Repeat Offenders: Trauma Recidivism Has A Bimodal Age Distribution And Is Increased In Victims Of Inflicted Injuries
Christine M Leeper, Christine McKenna, *Barbara A Gaines
Children's Hospital of Pittsburgh of UPMC, pittsburgh, PA
Background (issue): Known predictors of trauma recidivism in childhood include older age, alcohol use, and penetrating injury; studies to date focus on at-risk adolescents. We hypothesize that inflicted injury (including child abuse, assault and self-harm) at any age increases risk for repeated admissions.
Methods: Children age<18 admitted to our academic level 1 pediatric trauma center database (2000-2017) were included. Recidivists were identified by medical record number. Demographics, injuries, laboratory studies, mechanism and injury severity were recorded. Chi-square/Fisher exact, Wilcoxon rank sum, and Kruskal-Wallis tests were used for between group comparisons, and multivariable logistic regression modeling was performed to determine predictors of recidivism.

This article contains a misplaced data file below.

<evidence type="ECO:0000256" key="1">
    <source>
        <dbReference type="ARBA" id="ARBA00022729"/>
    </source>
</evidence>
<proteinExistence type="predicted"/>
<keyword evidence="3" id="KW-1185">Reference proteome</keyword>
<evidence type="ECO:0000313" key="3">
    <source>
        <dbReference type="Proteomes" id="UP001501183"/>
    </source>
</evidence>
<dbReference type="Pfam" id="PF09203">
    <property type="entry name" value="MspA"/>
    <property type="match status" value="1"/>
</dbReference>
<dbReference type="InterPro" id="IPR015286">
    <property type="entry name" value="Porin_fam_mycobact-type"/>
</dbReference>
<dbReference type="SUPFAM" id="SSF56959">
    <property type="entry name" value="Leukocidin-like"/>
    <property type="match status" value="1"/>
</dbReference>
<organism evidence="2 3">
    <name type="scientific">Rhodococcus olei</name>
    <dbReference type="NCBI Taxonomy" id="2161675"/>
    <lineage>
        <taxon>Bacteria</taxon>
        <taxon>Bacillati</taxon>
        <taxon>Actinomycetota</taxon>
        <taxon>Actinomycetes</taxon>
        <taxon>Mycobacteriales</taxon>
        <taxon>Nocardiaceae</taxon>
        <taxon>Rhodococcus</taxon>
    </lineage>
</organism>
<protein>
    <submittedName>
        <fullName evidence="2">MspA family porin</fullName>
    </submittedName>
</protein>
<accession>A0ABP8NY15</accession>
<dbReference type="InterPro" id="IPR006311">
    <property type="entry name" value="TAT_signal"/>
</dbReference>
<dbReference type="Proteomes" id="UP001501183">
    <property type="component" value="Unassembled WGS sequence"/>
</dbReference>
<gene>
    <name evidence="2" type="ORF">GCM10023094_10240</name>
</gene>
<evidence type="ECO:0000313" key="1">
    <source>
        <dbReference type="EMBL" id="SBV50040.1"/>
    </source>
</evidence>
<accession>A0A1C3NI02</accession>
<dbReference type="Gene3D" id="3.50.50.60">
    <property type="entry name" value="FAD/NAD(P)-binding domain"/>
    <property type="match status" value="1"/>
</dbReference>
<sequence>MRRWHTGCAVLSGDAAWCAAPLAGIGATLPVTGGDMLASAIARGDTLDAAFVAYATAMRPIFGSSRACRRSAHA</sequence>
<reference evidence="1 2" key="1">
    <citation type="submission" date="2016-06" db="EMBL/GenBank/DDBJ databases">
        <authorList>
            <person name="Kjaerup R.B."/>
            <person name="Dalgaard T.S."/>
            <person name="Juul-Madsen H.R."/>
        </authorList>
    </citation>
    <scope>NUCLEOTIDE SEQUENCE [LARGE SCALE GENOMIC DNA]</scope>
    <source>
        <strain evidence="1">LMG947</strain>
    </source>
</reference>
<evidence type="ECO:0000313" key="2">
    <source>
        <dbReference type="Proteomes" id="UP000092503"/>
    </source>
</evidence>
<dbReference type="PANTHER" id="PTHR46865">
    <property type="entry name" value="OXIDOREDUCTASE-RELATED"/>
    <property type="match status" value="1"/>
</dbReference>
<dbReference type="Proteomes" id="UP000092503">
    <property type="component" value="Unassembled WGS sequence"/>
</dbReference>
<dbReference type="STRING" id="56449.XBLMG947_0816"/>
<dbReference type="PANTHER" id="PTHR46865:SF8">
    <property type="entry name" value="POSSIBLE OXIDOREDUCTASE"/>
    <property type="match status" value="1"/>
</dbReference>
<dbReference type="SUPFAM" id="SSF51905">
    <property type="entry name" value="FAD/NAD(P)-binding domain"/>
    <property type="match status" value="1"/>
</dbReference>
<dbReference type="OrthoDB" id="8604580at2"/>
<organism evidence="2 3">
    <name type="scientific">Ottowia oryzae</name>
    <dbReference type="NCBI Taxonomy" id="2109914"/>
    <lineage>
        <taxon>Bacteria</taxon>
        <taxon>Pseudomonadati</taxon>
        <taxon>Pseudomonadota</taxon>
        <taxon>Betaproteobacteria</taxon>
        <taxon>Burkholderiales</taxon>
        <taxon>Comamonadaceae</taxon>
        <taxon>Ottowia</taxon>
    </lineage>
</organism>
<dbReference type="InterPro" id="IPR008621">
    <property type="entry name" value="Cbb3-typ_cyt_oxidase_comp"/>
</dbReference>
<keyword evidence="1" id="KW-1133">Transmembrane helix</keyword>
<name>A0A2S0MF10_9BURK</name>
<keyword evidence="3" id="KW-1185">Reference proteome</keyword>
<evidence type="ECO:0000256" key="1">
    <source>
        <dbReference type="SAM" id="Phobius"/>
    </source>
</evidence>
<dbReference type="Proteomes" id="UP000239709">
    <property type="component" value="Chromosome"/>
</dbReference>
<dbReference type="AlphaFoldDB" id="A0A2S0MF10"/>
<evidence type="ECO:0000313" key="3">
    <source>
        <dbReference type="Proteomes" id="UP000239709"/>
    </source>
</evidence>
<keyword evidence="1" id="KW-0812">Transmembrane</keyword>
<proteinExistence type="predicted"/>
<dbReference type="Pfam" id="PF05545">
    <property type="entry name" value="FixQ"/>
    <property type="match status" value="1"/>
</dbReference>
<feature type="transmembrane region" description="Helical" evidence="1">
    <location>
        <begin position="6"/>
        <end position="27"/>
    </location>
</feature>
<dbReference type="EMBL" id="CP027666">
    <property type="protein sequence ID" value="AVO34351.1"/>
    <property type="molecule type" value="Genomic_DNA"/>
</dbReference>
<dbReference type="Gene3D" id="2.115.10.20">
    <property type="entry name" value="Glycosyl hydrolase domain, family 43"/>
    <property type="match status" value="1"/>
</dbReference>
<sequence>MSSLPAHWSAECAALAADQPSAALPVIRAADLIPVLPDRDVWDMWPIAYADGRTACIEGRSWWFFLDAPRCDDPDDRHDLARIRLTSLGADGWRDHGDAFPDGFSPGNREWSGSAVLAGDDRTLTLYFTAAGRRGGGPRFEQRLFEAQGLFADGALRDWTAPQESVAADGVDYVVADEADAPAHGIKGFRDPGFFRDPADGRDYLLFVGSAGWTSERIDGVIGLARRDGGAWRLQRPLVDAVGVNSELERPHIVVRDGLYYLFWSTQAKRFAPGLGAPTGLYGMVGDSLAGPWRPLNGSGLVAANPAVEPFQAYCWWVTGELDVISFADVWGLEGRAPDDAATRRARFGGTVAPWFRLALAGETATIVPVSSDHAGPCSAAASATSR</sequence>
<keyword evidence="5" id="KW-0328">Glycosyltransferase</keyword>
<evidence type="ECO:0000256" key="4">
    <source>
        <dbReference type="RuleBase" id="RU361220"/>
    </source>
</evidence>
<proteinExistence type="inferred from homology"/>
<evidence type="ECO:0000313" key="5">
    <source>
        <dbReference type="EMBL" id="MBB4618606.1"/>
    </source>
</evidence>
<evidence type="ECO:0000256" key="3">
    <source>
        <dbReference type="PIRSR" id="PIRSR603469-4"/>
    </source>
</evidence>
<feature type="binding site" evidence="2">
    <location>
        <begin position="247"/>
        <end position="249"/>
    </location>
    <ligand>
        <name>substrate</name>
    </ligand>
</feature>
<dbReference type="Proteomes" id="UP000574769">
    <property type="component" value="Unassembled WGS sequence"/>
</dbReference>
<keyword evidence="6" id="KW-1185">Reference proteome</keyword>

Findings: 27, 186 unique patients were included: 504 (1.85%) recidivists were identified: 472 with one later admission, 28 with two later admission, and 4 with three later admissions. Median (IQR) time to recidivism was 2(1-3) years. Variables associated with recidivism included Black/African-American race (p=0.005) and alcohol use (p=0.044). Age as a continuous variable was not significant; however, a bimodal age distribution was evident, with peaks in infancy/early childhood and adolescence (Figure). Associated mechanisms included child abuse and assault (p=0.047). The proportion of patients with inflicted injuries increased in subsequent admissions (p = 0.010).
Conclusions (implications for practice): Both adolescents and young children are at risk for trauma recidivism, particularly those who present after inflicted injury. Providers should identify at-risk families and target interventions appropriately, as missing this opportunity may result in repeated admissions.
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